Making Informed Choices
Today’s New York Times Business Day features an article describing how restaurants provide consumers with the power to make informed choices: they provide nutritional info allowing diners to choose menu items based on what they’d like to achieve in the way of healthy options. We all know that calories count…and healthier options are available.
I quote from the paper “The Obama administration’s health care act, which was passed in 2010, included a provision requiring restaurants and food establishments with 20 or more locations to post the calorie counts of standard items on their menus. The final regulations are expected soon, with compliance likely to be required by 2014.”
Some restaurants have taken the leader in this initiative, featuring nutritional info right there on site, on menus and on menu boards, and online too. Some companies offer some really cool e-tools. Log on to your favorite fast food franchise and ‘build’ your own meals by choosing, for instance, a cheeseburger, and learn how adding or taking away some key ingredients will lower or raise the calorie count. Knowledge is power.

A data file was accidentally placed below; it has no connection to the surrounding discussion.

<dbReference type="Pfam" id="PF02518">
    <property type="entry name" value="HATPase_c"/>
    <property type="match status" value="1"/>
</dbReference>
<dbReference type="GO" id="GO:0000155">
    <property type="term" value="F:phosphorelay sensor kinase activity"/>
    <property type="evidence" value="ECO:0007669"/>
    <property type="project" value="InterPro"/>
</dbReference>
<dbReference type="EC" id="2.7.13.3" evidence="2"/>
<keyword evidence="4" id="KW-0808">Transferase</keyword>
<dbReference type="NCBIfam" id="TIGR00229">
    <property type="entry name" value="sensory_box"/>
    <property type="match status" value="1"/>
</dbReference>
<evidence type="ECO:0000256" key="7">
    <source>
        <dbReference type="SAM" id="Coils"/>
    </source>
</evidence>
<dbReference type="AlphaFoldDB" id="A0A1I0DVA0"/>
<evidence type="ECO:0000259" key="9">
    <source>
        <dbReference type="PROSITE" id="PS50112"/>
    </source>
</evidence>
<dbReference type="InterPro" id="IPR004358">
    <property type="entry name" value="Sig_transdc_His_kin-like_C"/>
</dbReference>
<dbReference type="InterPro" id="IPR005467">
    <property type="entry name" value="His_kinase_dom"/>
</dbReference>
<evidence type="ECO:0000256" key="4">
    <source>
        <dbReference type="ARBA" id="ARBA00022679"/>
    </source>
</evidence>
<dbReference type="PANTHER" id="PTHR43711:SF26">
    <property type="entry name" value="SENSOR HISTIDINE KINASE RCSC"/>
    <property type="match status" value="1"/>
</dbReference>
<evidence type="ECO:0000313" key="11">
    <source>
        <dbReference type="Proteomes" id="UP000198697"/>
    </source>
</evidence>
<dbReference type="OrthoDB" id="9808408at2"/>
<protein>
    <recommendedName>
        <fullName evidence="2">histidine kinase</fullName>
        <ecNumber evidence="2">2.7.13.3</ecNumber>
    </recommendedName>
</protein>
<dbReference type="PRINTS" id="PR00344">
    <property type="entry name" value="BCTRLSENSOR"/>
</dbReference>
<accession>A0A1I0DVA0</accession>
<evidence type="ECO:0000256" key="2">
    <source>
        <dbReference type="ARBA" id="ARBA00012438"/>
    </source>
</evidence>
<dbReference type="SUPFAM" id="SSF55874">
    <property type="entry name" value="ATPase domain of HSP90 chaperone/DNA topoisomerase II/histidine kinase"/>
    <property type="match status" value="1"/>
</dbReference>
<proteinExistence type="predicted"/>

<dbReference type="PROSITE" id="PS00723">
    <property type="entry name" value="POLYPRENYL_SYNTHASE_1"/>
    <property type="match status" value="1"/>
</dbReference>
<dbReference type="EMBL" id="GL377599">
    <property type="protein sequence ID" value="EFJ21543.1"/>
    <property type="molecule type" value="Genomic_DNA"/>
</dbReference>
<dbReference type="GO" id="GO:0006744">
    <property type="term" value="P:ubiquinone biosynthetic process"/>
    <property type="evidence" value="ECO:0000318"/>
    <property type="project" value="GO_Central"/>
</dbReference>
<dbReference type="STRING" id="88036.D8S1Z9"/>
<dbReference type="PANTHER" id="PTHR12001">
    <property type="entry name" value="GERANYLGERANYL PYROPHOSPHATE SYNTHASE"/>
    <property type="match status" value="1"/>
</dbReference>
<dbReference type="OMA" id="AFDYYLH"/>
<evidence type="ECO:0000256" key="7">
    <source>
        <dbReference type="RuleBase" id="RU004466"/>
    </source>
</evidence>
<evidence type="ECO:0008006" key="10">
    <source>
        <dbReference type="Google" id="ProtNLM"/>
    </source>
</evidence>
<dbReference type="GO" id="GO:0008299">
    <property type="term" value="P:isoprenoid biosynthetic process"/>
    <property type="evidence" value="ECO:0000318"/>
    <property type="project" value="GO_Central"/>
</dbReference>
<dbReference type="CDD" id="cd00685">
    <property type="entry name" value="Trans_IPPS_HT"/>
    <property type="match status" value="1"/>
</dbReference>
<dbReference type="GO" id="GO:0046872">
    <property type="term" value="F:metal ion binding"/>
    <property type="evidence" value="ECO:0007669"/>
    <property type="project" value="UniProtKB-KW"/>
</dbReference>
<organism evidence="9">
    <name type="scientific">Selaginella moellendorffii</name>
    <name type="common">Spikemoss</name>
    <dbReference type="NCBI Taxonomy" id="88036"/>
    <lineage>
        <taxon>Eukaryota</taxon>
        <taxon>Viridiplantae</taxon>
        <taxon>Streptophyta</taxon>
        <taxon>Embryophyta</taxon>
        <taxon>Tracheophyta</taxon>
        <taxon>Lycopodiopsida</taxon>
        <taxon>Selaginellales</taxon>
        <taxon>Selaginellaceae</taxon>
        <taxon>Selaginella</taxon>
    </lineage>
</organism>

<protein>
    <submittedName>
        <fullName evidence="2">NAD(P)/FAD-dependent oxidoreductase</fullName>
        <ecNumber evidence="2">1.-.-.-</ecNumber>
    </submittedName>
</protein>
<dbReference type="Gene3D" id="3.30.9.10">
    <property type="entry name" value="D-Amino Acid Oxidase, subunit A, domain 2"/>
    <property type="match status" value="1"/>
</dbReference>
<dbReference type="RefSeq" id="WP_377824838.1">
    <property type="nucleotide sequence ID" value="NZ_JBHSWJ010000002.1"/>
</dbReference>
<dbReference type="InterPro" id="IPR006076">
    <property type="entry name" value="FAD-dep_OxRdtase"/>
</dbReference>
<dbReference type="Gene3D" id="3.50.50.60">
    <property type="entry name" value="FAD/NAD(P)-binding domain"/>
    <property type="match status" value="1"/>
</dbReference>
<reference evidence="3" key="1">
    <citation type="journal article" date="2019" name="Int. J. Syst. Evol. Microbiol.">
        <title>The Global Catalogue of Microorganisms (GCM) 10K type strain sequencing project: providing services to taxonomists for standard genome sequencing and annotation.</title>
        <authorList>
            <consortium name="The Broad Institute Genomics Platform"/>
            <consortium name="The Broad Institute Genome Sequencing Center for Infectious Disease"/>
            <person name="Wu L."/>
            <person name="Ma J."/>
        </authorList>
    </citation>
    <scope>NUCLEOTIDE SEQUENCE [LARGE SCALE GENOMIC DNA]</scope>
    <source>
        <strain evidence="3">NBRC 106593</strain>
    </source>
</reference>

For example, log on to McDonalds.com and choose a quarter pounder with cheese. With 550 calories including 1100 mg of sodium and 26 grams of fat, it’s not the healthiest choice, considering the recommendation from the American Heart Association is no more than 1500 mg of sodium for the entire day. But McD’s technology is helpful…you can just click to remove American cheese from a burger and poof! Eliminate 100 calories and 400 mg of sodium. Also, spending some playing around with the site and options reveals some much healthier choices.
- BK Triple Whopper: 1020 calories, 1090 mg sodium: click off mayo and one of the burgers: 660 cals, 890 mg sodium
- McD’s Premium Chicken Caesar Salad, parmasean cheese and creamy dressing: 530 calories, 1240 mg sodium: click off the cheese and dressing, replace with low-fat dressing: 350 cals, 980 mg sodium
- Wendy’s Asiago Ranch Chicken Club: 830, 2020 sodium; click off the bacon, mayo and cheese: 640 cals, 1470 mg sodium, still waaaay too high, but better.